D1NZ National Drifting Championship points leader Cole Armstrong and third place sitter Dave Steedman got their first chance to test out the purpose built ASB Baypark Stadium drift circuit on Thursday evening.
Winners of the opening two rounds respectively, the pair were given the opportunity to test the circuit before the fleet of 80-drivers compete for Pro and Pro-Sport honours at round three of the D1NZ series.
By comparison to the polished concrete surface at Dunedin's Forsyth Barr Stadium for round one, the Baypark Stadium circuit proved to be abrasive. Armstrong and Steedman only managed two runs per set of rear tyres on the short and sharp circuit.
Armstrong said the circuit wasn't what he expected to be, but he's enjoying the layout he's been given.
"It's pretty wicked. It's not quite what I had thought it would be, but what we've got is awesome," said Armstrong.
"Dave and I did a few runs-it's absolutely unreal on the bank! I'm on the top of third gear entering at just over 100 kph and then obviously accelerating as we come around. I reckon when I come off for the first switch we're doing 140 kph.
"It definitely needs a lot more cars on the track. There's a lot of dust on it, but as we got more and more laps it's really started to lay a touch of rubber. I'm enjoying it. It's a little bit technical though through the final section."
Team DSR drifter Steedman echoed Armstrong's thoughts. He believed the circuit will suit the high horsepower cars who can lay their power down.
"I absolutely love the track-the big sweeping corner is mad and riding that wall is sick," said Steedman.
"The higher horsepower cars especially around that wall ride will probably be able to gain some advantage. But time will tell, it's hard to say until we start battling.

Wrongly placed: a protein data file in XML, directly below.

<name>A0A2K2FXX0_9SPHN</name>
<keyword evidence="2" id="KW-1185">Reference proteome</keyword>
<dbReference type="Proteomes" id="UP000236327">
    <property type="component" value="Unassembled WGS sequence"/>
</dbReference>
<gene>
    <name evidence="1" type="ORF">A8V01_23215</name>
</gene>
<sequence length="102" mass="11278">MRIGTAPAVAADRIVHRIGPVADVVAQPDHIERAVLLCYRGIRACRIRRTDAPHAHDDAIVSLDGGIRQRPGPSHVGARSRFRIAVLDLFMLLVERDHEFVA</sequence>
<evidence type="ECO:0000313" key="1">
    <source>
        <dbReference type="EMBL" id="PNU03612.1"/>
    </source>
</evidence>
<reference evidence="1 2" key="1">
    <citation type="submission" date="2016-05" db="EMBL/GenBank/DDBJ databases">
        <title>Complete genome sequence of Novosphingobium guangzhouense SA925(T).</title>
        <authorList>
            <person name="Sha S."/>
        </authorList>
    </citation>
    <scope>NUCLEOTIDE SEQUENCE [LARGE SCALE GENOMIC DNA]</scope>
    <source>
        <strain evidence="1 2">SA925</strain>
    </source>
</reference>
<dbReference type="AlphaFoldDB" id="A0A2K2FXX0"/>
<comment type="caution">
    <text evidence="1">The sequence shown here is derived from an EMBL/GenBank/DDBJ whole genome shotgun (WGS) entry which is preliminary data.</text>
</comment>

"The big issue at the moment is there's just still so much dust. The concrete itself is quite grippy, but the dust is hiding that. We already found on entry after a few runs it's gripping up. When there's 80 cars going out there tomorrow it will hopefully find it's natural line."
Unfortunately for Steedman his final run was curtailed by a suspected broken differential, which saw the team work through the night to get the car fit and ready for practice and qualifying.
The few test runs allowed the drivers and the judges an opportunity to get to grips with the tight and tricky final pair of corners. Armstrong and Steedman both spent their final few runs getting what they believed was the right line.
Armstrong said he's looking forward to competing in front of his home crowd where he hopes to take his second win in three rounds.
"We've got an awesome team and an awesome package whether or not it's at home. It's going to be awesome having my family and friends come to watch and show them what I do.
"Every round we're out there to win and that's what we're here to do this year. We'll keep our head down and keep the arse of that car smoking and doing what we do."